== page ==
Sunday, 23 May 2010

Synthetic Life Breakthrough

Picture Credit: jscreationzs

This weeks story that geneticist Craig Venter has created an organism with man made DNA will no doubt raise some questions. Some of them scientific, some philosophical, some moral and some just down right insane (see the comments section on this scaremongering piece from the Daily Fail). However one thing is for sure this is something that we should all be taking an interest in and dare I say getting that little bit excited about.

Now my scientific knowledge is somewhat limited to the environmental sector, so please forgive me if I don't go into the details fully here, I'd only do it an insult (think Amanda Holden and Dani Minogue being asked to judge other people's talent and you'll get what I mean). Instead I'll direct you to PZ Myers blog which gives a far superior insight into anything that I could muster.

However, one thing I will go on to champion is the potential this has for the environmental sector. One area of potential use that particularly caught my attention in Ian Sample's article in The Guardian was this;

Venter has secured a deal with the oil giant ExxonMobil to create algae that can absorb carbon dioxide from the atmosphere and convert it into fuel — an innovation he believes could be worth more than a trillion dollars.

 I mean how great would that be? That coupled with the teenager in Canada who worked out at way to accelerate the decomposition of plastic bags to a mere three months, it looks as though science is well on the way to playing a huge part in the fight against our own self made destruction. We can only imagine what the similar applications could have meant for the current Gulf of Mexico Oil Spill were they available today, or how the after effects of disasters both natural and man made could be helped through the innovations that will one day come as a result of these finding.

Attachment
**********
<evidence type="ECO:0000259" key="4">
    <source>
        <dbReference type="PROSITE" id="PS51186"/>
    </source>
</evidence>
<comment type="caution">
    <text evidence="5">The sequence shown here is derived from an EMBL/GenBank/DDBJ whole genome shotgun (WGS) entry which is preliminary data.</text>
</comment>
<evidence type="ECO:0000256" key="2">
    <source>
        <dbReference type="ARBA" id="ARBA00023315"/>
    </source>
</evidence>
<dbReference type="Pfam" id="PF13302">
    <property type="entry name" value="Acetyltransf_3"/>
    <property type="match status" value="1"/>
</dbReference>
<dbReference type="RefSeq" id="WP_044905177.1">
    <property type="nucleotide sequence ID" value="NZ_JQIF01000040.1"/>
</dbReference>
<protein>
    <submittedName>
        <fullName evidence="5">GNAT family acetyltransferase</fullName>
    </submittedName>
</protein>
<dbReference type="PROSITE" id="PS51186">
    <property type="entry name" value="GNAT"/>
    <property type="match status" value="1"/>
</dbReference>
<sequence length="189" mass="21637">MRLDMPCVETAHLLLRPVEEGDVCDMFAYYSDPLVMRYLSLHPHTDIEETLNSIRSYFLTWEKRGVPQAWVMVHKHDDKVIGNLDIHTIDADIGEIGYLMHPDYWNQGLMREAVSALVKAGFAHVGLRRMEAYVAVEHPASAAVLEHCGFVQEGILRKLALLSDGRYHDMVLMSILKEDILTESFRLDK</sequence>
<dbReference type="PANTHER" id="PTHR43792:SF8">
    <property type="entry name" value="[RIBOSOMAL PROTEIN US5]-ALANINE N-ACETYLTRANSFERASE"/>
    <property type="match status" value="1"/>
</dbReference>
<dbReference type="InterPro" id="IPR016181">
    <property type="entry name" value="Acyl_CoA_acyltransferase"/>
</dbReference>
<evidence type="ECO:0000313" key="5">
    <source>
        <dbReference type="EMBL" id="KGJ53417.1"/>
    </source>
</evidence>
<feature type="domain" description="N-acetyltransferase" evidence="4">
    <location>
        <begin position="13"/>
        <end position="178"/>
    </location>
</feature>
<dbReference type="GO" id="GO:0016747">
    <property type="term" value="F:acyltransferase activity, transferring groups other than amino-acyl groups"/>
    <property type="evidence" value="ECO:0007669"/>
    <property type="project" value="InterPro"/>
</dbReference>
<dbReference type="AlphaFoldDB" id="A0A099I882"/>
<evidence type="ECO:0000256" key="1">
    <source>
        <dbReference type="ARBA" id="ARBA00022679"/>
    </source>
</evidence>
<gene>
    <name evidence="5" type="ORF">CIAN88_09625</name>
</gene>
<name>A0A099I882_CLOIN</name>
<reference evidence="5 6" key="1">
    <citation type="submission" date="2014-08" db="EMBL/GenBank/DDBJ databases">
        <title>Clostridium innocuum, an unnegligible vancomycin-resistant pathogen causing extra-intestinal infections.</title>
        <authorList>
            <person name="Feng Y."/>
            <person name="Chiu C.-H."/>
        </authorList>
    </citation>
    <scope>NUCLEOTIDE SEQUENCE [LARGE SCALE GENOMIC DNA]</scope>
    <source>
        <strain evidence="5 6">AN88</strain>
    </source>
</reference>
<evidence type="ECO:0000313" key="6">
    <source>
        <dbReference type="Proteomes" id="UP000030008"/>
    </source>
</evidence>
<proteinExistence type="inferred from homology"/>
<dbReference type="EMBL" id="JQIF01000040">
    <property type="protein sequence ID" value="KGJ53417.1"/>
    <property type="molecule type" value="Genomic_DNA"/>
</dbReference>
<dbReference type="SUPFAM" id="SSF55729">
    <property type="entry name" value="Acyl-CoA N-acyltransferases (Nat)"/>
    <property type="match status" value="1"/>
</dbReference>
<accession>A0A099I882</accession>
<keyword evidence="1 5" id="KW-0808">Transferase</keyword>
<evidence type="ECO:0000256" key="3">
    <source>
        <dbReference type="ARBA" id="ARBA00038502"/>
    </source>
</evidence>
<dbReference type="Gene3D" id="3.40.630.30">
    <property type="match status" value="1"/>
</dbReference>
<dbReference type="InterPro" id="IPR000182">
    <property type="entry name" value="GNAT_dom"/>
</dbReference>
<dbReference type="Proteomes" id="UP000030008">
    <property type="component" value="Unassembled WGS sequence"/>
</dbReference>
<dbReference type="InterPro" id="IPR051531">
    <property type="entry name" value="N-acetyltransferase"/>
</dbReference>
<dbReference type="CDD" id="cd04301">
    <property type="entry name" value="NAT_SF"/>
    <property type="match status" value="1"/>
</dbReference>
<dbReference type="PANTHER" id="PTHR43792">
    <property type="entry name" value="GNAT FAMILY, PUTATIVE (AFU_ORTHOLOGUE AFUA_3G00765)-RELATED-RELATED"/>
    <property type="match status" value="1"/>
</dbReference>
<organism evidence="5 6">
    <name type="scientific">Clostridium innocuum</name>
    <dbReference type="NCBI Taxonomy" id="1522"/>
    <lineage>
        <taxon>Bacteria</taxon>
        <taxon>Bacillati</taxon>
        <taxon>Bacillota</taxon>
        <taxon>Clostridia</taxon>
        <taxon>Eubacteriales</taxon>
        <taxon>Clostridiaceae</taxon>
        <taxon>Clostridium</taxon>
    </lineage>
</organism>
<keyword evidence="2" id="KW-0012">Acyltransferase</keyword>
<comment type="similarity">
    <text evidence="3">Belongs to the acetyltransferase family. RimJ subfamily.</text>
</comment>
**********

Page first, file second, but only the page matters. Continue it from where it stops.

Now I'm not so naive to say that these things won't be without their problems, be they ethical or practical (how does one ensure that any bacteria or the like that may be one day introduced into the atmosphere can be regulated and controlled?) And of course ownership of these new technologies will probably be as hotly contested as that of any weapon. However that is some point in the future and in the meantime leaves the subject open to educated, intelligent and reasonable debate - I'm looking at you Daily Fail commenters (by the way if you have a spare hour, I suggest reading through them, it's hilarious, though don't be surprised if you feel the sudden urge to start kicking things afterward).

For further insight into how Dr Venterstein made it happen check out the following video link:

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